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HHS Official: Let's Use Technology To Change The Way We Talk About Health

Department of Health and Human Services

Many health experts say that, to save money and improve care, the United States needs to get past paper records and frequent visits to the doctor.

And to encourage the switch to standardized electronic records, the federal government has begun offering incentives to providers.

But the push to innovate has been met with some resistance. Dr. Jacob Reider is deputy national coordinator of  health information technology for the Department of Health and Human Services.

At this week’s annual Cerner conference, he told Heartland Health Monitor’s Alex Smith that his work is about more than swapping the manila envelope for cloud storage.

I hear a lot of talk about the need for innovation. What is the need from the patient's side?

If we look at the way that we provide health care services in this country, it’s still primarily locked into the way that we’ve done things for the last two decades. And a lot of those activities rely on paper processes. And so we can innovate by thinking about things differently by using technology to change the conversations. Literally change the conversations, if that means using a video chat with a health care provider rather than driving across town and skipping work or taking a kid out of school.

So we can use telecommunications tools, we can use information technology to remind us to do the things that we might not remember to do. So I got an automated reminder from my health care provider that I needed a flu shot. It was a good reminder for me, and it caused me to go get one. Those are the kinds of things that are obvious in other technical domains and not yet really part of the infrastructure we’re using for health care yet today.

What role can the Department of Health and Human Services play in moving that innovation forward?

So innovation happens when people are pressured to do certain things, right? Pressured by economic factors, pressured by incentives that motivate us to move forward and think about things in a different way and also standardize. So the government establishes standards. There are electronic standards that we have established that allow these systems to communicate with each other. There are standards of care that we’ve established so that health care providers know what they’re expected to do in terms of certain quality expectations and other things. So the government’s role is to motivate folks to be creative and think innovatively and yet, align by certain technical, safety, care delivery, quality standards so that everybody gets the same quality of care.

Where do you see the biggest resistance to that kind of standardization?

Resistance to any innovation comes from the incumbent methods, incumbent processes. And so if organizations, say for example, are making lots of money off the current methods of providing care, sometimes we in the government talk about this as paying for volume rather than paying for value. If it’s better for me and the payments on my mortgage to cause a patient to come to the office, even if they don’t need to come to the office, then we’re motivating folks to do the wrong things. So what we need to do as a government and as a nation is to be creative about how we compensate for services. Because today still, better than half of care is provided in this so-called ‘fee-for-service’ manner.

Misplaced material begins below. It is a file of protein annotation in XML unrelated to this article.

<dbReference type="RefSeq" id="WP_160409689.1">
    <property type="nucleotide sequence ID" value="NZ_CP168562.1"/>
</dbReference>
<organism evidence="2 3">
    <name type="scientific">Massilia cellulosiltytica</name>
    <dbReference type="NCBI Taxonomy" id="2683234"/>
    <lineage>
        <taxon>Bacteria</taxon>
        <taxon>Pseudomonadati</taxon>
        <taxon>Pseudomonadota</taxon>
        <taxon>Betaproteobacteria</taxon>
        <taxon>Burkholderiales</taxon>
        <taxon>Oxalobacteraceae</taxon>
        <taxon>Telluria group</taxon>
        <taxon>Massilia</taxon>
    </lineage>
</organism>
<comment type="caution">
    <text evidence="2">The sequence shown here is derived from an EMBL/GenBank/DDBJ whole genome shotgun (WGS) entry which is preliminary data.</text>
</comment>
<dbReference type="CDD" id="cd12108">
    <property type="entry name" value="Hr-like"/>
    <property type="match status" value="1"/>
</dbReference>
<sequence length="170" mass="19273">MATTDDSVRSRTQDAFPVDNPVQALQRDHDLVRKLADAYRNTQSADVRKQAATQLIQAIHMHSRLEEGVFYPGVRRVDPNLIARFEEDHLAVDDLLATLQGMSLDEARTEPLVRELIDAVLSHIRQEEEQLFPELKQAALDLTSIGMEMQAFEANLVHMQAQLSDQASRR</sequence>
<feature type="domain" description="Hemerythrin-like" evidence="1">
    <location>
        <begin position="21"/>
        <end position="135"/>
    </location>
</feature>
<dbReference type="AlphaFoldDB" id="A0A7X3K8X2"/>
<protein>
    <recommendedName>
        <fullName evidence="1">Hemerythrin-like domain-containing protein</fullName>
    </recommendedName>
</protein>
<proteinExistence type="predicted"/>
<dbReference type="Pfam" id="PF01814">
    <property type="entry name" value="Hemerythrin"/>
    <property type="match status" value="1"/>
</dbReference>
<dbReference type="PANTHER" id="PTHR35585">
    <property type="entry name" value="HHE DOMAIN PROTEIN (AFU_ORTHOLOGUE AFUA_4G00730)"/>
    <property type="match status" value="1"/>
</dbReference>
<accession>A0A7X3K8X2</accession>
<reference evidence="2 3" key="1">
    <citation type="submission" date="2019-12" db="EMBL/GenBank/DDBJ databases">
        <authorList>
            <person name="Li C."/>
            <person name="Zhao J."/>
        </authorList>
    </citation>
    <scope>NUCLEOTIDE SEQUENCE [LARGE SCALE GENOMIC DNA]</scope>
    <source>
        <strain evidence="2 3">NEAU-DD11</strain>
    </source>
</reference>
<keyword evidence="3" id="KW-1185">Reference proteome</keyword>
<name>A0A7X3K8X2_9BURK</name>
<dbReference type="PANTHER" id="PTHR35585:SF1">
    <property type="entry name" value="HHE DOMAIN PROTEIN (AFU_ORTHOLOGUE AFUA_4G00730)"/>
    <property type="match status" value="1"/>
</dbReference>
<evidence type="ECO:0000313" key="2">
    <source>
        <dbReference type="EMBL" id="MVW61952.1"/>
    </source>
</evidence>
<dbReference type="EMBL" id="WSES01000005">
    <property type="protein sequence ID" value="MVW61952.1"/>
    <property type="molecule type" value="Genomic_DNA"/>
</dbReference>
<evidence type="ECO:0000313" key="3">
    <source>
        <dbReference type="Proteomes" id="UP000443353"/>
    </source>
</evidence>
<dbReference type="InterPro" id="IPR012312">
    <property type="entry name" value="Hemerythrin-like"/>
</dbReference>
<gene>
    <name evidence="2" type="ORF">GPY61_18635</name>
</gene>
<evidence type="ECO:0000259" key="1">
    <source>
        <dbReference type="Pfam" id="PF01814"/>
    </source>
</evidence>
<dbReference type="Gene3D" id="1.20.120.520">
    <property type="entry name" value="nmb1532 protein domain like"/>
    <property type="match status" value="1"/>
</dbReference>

In discussions of electronic health records, I’ve heard concerns — especially from people in Missouri — about privacy. How do you address privacy concerns?

Sometimes digital systems can provide privacy risks, security risks, that are greater than the physical risks of, say, a patient record. Yet at the same time, we know that, in fact, the digital records can be more secure than paper records if we think about a paper record and cleaning services or various people who not only have physical access to records but fax machines, copy machines and so forth. So digital systems have greater security frameworks, such as audit logs or enhanced username password security requirements, so that not only do we know that the records are safe, but we have a way of tracking who had access to certain data when and where. And so you may have seen once in a while somebody who doesn’t have the authority to see a certain person’s records, say a V.I.P. in a Hollywood hospital, those people are found instantly and then often relieved of their work responsibilities.

So security’s very important. The federal government has explicit requirements for how these systems are built for the protocols that are used to implement them and monitoring of access logs so that we can make sure that patient information is always protected.

How long do you think it will take before we have a nationwide, standardized system of record-keeping and communications for health care professionals?

I would argue that we already have many components of this already standardized. I suspect that a large majority of the people who are listening to this broadcast have received an e-prescription. That’s happening now hundreds of millions of times every year in this country. And I would argue that that’s a piece of an enhanced, health IT-enabled care delivery system. And so, when will it be complete? I would argue never. But we will get closer and closer to perfection over the course of time.

As a health care reporter, I aim to empower my audience to take steps to improve health care and make informed decisions as consumers and voters. I tell human stories augmented with research and data to explain how our health care system works and sometimes fails us. Email me at alexs@kcur.org.
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